- Social media shout outs. These can be random (which also work) or specific to achieving a goal or milestone.
- Fitness challenge or competition. Vary up the type of challenge or make it competitive among the participants.
- Inspirational or motivational quotes and stories. Try to post things others can relate to or will find influential.
- Fun activities or workouts. For example, take a group to the park and have them play a game or run an obstacle course.
- Incorporate a new task to master. Even if it isn’t directly in line with their goals, it will give something else to aim for. For example, a handstand pushup is something they can work up to.
- Use a fitness app for workouts. Some will allow members to track progress and set goals for their next gym visit.
- Closed supportive group on social media. Create a safe space where your clients can interact and help each other out.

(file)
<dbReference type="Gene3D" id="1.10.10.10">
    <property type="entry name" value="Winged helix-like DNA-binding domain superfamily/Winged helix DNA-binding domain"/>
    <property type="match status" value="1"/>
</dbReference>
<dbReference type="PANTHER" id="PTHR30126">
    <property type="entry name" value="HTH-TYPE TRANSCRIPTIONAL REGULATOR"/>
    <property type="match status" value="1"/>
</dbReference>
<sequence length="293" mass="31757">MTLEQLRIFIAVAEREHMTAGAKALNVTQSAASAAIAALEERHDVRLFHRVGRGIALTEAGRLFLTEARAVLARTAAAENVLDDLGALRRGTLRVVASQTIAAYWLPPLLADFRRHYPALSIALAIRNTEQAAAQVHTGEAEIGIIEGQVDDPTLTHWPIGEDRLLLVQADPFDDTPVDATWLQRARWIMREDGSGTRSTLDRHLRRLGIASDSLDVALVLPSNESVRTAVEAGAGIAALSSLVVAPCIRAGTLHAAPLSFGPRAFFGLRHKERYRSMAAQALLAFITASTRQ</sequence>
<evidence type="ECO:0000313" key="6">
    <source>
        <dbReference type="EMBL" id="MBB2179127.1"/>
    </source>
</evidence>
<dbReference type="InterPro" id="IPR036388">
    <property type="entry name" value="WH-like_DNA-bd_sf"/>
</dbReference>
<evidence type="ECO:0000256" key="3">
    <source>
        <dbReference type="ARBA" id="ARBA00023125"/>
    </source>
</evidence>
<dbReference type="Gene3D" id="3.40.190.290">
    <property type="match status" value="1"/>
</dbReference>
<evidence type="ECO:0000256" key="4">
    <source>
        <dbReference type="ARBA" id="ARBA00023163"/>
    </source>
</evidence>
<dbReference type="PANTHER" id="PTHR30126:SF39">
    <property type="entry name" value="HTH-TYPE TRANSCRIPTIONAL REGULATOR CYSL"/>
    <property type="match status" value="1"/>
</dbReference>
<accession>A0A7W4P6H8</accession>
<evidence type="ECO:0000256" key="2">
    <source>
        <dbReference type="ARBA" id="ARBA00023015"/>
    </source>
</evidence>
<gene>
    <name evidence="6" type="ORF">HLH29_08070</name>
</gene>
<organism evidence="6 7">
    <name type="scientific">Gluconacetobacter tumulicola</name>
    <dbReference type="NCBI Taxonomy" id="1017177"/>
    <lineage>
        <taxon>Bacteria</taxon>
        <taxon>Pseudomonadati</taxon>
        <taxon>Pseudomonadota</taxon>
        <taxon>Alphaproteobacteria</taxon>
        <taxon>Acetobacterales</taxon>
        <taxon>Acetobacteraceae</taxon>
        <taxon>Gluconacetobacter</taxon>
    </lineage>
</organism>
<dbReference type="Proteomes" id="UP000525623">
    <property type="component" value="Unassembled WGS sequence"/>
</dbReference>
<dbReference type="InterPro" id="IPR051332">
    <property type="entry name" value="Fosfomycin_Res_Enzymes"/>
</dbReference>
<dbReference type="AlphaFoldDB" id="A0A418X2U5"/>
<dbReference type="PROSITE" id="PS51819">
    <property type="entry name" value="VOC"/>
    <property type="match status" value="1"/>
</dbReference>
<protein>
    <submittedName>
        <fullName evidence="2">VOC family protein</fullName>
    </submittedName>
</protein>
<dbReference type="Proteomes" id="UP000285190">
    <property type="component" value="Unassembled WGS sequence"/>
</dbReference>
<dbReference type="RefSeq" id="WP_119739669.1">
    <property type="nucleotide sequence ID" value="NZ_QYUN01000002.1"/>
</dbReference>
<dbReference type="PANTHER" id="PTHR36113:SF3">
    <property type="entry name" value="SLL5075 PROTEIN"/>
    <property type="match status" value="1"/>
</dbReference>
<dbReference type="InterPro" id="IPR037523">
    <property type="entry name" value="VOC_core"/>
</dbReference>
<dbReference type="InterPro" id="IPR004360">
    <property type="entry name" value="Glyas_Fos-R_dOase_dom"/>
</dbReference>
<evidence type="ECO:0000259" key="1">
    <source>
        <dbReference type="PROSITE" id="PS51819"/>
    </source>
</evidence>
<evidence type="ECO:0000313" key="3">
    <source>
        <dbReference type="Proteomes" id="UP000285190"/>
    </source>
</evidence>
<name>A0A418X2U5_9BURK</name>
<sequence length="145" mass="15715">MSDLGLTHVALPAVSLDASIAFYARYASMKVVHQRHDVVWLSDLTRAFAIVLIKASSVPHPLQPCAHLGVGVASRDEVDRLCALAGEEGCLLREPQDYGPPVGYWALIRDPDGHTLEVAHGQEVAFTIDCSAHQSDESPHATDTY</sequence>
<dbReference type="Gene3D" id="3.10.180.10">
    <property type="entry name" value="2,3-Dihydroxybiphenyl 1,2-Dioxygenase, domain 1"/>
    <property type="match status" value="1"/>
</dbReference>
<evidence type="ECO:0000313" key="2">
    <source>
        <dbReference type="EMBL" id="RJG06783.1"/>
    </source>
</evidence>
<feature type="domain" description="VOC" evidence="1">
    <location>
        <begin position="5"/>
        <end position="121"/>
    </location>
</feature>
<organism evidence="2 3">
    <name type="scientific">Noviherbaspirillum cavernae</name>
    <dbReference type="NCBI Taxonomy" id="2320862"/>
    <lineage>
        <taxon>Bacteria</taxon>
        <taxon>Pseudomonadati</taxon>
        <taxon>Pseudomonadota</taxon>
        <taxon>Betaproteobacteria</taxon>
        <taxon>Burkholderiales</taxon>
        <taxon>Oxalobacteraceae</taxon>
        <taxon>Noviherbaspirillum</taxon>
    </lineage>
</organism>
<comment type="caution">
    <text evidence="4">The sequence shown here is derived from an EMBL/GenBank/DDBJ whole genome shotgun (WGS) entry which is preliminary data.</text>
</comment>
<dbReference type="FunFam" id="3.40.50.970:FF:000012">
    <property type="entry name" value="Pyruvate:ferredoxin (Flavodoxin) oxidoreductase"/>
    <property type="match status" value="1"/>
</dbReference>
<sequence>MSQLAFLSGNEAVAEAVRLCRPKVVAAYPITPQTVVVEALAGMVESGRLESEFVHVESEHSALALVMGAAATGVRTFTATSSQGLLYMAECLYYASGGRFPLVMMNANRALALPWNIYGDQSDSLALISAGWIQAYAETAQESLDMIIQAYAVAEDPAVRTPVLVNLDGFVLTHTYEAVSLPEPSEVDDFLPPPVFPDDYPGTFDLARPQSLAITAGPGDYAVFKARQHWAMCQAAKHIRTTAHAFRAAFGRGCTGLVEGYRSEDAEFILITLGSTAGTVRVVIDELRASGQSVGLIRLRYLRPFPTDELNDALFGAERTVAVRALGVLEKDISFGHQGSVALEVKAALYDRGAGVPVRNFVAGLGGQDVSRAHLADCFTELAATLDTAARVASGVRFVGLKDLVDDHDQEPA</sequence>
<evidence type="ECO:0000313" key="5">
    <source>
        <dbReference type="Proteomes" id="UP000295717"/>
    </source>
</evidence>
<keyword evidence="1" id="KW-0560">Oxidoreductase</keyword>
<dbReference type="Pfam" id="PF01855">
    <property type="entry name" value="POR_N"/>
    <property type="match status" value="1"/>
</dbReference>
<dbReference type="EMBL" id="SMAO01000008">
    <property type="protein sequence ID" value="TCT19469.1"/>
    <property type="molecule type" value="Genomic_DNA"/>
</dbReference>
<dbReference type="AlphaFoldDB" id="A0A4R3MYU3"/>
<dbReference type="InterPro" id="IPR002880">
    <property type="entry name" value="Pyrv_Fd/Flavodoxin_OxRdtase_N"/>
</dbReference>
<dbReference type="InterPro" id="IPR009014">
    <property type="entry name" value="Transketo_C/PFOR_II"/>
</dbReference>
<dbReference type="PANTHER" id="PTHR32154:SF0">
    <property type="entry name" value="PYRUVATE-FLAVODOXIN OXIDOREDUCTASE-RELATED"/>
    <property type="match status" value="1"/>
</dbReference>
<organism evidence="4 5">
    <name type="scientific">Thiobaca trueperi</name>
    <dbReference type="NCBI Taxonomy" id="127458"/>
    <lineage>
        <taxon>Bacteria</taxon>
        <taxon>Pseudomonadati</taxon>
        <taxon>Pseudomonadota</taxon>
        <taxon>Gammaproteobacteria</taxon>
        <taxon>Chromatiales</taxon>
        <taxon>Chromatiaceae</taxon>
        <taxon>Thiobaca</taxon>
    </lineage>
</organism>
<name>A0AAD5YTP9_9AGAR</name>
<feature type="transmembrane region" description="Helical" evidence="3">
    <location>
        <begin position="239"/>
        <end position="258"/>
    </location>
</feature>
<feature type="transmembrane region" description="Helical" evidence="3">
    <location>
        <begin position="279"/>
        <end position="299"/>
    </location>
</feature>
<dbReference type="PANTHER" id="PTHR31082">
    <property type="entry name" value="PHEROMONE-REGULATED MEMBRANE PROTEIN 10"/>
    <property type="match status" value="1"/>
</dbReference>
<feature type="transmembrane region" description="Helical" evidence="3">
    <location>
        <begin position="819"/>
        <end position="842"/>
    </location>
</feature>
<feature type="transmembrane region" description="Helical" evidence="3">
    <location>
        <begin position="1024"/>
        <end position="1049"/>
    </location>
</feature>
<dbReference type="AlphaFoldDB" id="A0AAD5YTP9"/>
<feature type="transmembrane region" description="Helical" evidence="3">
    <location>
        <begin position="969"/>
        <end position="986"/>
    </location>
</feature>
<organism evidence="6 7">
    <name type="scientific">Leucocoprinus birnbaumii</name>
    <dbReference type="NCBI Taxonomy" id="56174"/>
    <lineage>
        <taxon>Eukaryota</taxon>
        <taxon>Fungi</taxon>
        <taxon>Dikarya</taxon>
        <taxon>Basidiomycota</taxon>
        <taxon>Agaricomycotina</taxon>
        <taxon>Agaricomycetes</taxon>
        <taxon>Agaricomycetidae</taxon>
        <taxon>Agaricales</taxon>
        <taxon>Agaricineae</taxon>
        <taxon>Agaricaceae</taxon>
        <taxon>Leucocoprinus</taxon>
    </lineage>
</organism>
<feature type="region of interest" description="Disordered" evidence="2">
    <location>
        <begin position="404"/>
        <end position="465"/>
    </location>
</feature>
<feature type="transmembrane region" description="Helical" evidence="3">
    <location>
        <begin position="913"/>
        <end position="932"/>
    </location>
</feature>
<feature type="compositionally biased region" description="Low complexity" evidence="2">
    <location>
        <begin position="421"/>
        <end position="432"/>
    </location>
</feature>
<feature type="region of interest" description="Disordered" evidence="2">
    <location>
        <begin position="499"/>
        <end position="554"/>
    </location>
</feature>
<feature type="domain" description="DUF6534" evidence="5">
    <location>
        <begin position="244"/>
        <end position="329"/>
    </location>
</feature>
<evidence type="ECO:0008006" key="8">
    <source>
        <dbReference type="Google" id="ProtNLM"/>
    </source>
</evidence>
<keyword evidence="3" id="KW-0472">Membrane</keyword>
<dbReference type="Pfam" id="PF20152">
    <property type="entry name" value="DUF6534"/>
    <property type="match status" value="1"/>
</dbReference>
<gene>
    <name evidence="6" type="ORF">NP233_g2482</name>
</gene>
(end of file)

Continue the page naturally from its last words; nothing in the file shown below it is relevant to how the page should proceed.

- Ongoing goal setting. Each month you should do another fitness assessment and work on goal setting together.
- Tangible incentives. Things like a smoothie gift card or branded shirt can go a long way.
To be a great personal trainer, motivation is part of everyday coaching. Instead of relying on charisma and high energy, make motivational efforts part of your regular practice. Have a focus on intrinsic and extrinsic motivation and meet your clients at the stage of change they’re in. This will help you gain their trust and eases you into the assessment and motivational interviewing process.
You can learn more about becoming an EMAC certified personal trainer. Or, if you’re already a personal fitness trainer and want to start your own online coaching business, you can do it in less than a month with our EMAC online coaching program.